Welcome back to Extreme Exposure, a weekly column bringing you the best photography and news from the world of action and outdoor sports. This week the good life is in full affect as we look at kayakers harnessing what’s left of the spring runoff, skiers riding what’s left of winter’s bounty, surfers welcoming Southern Hemisphere swells and more.
One More Day Up in the Canyon
Whitewater kayaking, in itself, is an enigma, its practitioners’ skilled athletes and rugged individualists who embrace the art of disappearing into the world’s deepest canyons. And because of that remote playing field, even its biggest competitions are often held far from the public eye. Like the annual Little White Salmon Race near Hood River, Oregon. The racecourse is on an extremely steep section of river that drops almost 1,000 feet in a little over 4 miles, consisting of waterfalls and slides and considered by many as one of the sport’s Holy Grails.
Last weekend, 40 competitors floated into the canyon to compete. The start and finish are within the canyon walls, making spectating nearly impossible. “That’s the trippy thing about it,” says Rush Sturges, one of the sport’s best paddlers and filmmakers. “To race it, you’re basically running a solo lap. There’s safety set in a few places but you’re alone, which is super scary on Class V because you’re winded from racing and if you f*** up you’re going to swim because you’re so tired.”
Here, Dane Jackson lines up Spirit Falls with all eyes upon him:
For many in the surfing world, (and Hollywood producers) summer is the quintessential time of year to be a surfer. The water and air temps warm and the season for swells originating in the Southern Hemisphere is ripe, making California and Mexico prime destinations.
The large swell currently slamming into North America’s western shores couldn’t have come at a better time. Last week, the Oakley Lowers Pro finished up with young Brazilian upstart Filipe Toledo taking down the field, the Billabong XXL Awards went off in Los Angeles, and then this, Puerto Escondido, the Mexican Pipeline, lit up with the world’s top big wave surfers making their way down to mainland Mexico to meet the energy in the water. Mark Healey was ready, sitting out in the lineup right as the swell arrived, he hooked into what some in the surfing media are calling the biggest wave ever caught here. And that’s saying something considering this ferocious giant has maimed, humbled, and even killed, many who’ve chosen to challenge her.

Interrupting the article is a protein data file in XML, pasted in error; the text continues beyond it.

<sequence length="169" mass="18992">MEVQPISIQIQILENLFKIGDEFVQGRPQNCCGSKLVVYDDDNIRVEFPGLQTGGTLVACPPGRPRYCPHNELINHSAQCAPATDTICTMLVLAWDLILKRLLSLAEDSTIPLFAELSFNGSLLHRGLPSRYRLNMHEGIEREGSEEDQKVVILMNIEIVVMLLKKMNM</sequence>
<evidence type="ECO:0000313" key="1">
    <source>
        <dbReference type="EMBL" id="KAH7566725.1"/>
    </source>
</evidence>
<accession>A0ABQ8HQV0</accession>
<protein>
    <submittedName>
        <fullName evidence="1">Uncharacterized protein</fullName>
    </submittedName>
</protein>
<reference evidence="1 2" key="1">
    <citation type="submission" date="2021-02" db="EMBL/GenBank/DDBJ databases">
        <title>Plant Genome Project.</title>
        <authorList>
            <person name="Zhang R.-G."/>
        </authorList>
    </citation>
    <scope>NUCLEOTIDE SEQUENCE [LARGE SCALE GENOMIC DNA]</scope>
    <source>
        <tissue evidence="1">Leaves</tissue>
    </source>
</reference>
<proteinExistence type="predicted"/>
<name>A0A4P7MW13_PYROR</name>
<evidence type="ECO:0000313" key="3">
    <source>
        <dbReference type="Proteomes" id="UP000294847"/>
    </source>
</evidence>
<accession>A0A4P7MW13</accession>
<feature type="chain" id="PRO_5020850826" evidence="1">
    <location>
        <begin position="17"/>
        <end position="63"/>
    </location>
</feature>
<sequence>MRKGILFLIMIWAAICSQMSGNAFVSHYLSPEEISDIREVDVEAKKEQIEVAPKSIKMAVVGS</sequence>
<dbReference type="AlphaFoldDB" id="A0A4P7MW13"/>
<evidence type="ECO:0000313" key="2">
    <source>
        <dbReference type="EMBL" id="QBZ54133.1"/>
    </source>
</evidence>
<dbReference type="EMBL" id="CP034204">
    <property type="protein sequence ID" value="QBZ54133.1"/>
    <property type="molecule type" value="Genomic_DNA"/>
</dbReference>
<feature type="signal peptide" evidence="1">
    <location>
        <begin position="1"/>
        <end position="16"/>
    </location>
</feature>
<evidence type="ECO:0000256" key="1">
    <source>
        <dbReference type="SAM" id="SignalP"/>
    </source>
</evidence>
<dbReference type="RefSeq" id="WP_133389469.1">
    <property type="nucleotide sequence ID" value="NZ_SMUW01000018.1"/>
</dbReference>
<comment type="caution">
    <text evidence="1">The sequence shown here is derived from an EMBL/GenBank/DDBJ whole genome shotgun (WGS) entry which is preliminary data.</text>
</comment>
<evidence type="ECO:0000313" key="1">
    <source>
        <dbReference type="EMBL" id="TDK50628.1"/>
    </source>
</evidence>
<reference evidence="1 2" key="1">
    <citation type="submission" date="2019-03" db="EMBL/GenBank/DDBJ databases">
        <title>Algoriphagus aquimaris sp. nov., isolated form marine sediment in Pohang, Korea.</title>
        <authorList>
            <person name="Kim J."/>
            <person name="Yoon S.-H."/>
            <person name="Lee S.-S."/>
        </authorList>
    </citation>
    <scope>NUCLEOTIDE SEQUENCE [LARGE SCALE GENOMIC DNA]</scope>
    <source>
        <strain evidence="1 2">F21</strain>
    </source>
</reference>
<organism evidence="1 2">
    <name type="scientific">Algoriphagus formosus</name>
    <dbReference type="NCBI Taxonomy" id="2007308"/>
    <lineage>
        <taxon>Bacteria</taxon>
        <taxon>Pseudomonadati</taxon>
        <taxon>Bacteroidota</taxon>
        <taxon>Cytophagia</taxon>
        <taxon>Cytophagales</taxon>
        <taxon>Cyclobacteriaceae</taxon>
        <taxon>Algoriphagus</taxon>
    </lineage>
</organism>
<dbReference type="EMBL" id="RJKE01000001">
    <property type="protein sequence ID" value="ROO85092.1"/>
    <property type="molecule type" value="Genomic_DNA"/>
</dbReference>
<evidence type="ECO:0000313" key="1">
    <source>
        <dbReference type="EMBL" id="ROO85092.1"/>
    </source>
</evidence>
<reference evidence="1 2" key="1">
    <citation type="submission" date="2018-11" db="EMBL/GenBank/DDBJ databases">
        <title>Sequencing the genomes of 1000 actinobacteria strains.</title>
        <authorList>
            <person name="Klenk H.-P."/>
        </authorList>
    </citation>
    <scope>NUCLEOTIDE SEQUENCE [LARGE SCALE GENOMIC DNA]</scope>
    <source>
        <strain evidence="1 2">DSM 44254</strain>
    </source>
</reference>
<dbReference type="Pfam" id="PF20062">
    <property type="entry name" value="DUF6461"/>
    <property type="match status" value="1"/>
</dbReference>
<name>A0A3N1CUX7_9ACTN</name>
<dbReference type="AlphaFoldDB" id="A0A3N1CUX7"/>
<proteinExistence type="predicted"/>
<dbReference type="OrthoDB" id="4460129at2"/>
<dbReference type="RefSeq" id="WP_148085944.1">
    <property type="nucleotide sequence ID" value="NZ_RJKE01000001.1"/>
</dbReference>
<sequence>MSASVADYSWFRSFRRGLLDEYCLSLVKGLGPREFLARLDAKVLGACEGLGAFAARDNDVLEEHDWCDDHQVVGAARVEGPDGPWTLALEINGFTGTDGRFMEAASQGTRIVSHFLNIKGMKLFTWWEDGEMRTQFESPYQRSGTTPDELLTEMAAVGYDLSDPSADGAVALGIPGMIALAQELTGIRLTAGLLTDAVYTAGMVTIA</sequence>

One of the Boys
It was a big weekend in Las Vegas for the final indoor Monster Supercross event of the year. And a lot of the buzz had to do with Vicki Golden, who became the first female ever to qualify for the “Fast 40,” basically the race series’ main event in the evening following qualifying races during the day. While she didn’t make the final, Golden fought through a tough season to end the indoor circuit as well as she did, including a bout of mononucleosis.
Austrian climber Angy Eiter, a four-time lead climbing world champion, recently sent Era Vella, a 9a (5.14d) in Margalef, Spain. While this climb has been repeated multiple times since it was first done in 2010, it’s definitely no jungle gym in the park, featuring sustained climbing with at least 100 moves involved in its ascent. Eiter, 29, is a decorated competitive climber with 25 World Cup victories. She officially retired from the competitive circuit in 2013.
Isn’t winter over? For some, especially those passionate about backcountry glissé, the season can last year-around. Here, Swedish photographer Mattias Fredriksson captures Henrik Westling, Johan Ranbrandt, Fred Arne Wergeland and Alex Hamlin during their approach to ski Sweden’s Sylarna Mountains close to the Norwegian border.